Roxas did not claim to have achieved progress in the negotiations more than laying the Philippine cards on the table: “There was no improvement [in bilateral relations]. Both sides are still saying, ‘That’s ours.’ So there hasn’t been any change. So what changed is the perception that both sides now recognize that while we are saying, ‘It’s ours,’ we see that our relations are multidimensional,and perhaps the stumbling blocks to friendly relations can be resolved through [peaceful] means. That’s what happened here.”

This report by Roxas is by far the most realistic assessment of the prospects of breaking the impasse at Panatag Shoal. It is a no-frills, dispassionate report.

Coming on the heels of the flamboyant claims of the first special envoy, Trillanes, Roxas’ report punctures the senator’s boastful statement that his intervention, through talks with unnamed Chinese contacts, had been responsible for defusing the tensions at Panatag Shoal. In his talk with Philippine Ambassador Sonia Brady, Trillanes claimed credit for the withdrawal of up to 40 Chinese ships from the shoal.

Confirming the results of the Roxas mission, the Inquirer reported that “substantial gaps” separated the Philippines and China after the Roxas-Xi talks.

Follow Us

Follow us on Facebook Follow on Twitter Follow on Twitter

More from this Column:

Other Stories:

No related posts found!

Recent Stories:

Complete stories on our Digital Edition newsstand for tablets, netbooks and mobile phones; 14-issue free trial. About to step out? Get breaking alerts on your mobile.phone. Text ON INQ BREAKING to 4467, for Globe, Smart and Sun subscribers in the Philippines.

Short URL: http://opinion.inquirer.net/?p=37592

Tags: amando doronila , Antonio trillanes , back-channelling , Mar Roxas , Philippines-china dispute , `bootleg diplomacy’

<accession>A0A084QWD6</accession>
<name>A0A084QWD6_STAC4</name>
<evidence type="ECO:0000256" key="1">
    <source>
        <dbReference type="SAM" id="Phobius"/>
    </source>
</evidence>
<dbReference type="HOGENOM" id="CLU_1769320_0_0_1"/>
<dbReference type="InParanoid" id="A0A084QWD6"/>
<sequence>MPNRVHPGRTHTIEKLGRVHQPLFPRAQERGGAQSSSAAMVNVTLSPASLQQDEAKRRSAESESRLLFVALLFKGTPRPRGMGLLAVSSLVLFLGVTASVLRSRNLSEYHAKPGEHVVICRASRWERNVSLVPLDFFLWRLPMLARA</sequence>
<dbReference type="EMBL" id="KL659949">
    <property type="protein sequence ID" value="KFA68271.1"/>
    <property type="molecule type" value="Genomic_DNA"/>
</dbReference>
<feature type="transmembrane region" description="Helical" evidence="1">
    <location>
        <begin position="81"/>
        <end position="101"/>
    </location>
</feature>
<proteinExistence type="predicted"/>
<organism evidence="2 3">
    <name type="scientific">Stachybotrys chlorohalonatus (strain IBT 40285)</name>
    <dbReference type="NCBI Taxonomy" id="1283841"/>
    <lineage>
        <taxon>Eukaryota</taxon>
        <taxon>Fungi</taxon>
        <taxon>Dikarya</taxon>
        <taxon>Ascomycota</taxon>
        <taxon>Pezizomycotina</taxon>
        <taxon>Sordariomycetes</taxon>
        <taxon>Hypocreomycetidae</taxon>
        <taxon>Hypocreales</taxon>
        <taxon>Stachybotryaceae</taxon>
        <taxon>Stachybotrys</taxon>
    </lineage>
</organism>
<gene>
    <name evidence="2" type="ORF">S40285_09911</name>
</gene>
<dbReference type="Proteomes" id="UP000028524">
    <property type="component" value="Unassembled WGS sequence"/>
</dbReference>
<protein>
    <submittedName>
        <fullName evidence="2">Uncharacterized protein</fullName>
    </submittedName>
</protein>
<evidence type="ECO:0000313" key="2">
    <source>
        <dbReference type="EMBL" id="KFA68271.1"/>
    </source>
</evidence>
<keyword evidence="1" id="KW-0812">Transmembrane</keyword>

Copyright © 2014, .
To subscribe to the Philippine Daily Inquirer newspaper in the Philippines, call +63 2 896-6000 for Metro Manila and Metro Cebu or email your subscription request here.
Factual errors? Contact the Philippine Daily Inquirer's day desk. Believe this article violates journalistic ethics? Contact the Inquirer's Reader's Advocate. Or write The Readers' Advocate:
c/o Philippine Daily Inquirer Chino Roces Avenue corner Yague and Mascardo Streets, Makati City, Metro Manila, Philippines Or fax nos. +63 2 8974793 to 94


  • 4 French journalists held hostage in Syria freed
  • CBCP vows to uphold sacredness of life
  • Car bomber kills at least 6 at Syrian government checkpoint
  • Nothing should impede normalization of Russia-West relations – Putin
  • Prosecutor says mate in SKorean ferry steering waters for 1st time
  • Sports

  • MLB pitcher donates $100,000 for Sewol ferry victims
  • Hamilton takes pole at Chinese Grand Prix
  • Duke’s Rodney Hood joining Jabari Parker in NBA draft
  • Phelps entered in 3 events at comeback meet
  • Boston prepares for huge wave of marathon visitors
  • Lifestyle

  • Levine designs womenswear with help from fiancee
  • Gabriel Garcia Marquez, Nobel laureate, dies at 87
  • Ford Mustang turns 50 atop Empire State Building
  • Pro visual artists, lensmen to judge Pagcor’s photo contest
  • ‘Labahita a la bacalao’
  • Entertainment

  • Myx TV premieres Asian American ‘docu-series’
  • A nutty finale for ‘Scandal,’ TV’s craziest show
  • EXO postpones release of mini album ‘Overdose’
  • ‘X-men’ filmmaker slams ‘fabricated’ sex attack claims
  • Singer Chris Brown’s bodyguard on trial in DC
  • Business

  • Fiat-Chrysler to produce iconic Jeep in China from 2015
  • US commerce secretary spells out economic facet of ‘pivot to Asia’
  • Italy sells luxury state cars on eBay
  • Asian shares mostly up in quiet trade
  • Dollar up in Asia on US jobs data, Ukraine deal
  • Technology

  • Nasa’s moon-orbiting robot crashes down
  • Netizens pay respects to Gabriel Garcia Marquez
  • Nokia recalls 30,000 chargers for Lumia 2520 tablet
  • Facebook rolls out ‘nearby friends’ feature
  • Netizens seethe over Aquino’s ‘sacrifice’ message
  • Opinion

  • Editorial cartoon, April 17, 2014
  • A humbler Church
  • Deepest darkness
  • ‘Agnihotra’ for Earth’s health
  • It’s the Holy Week, time to think of others
  • Global Nation

  • 5 Filipinos with MERS in UAE reported in stable condition
  • PH boosts MERS monitoring after UAE nurse scare
  • Canadians back PH plea to take back waste
  • We treasure our Sierra Madre
  • OFW from UAE tests negative for MERS-Cov–health chief
  • Marketplace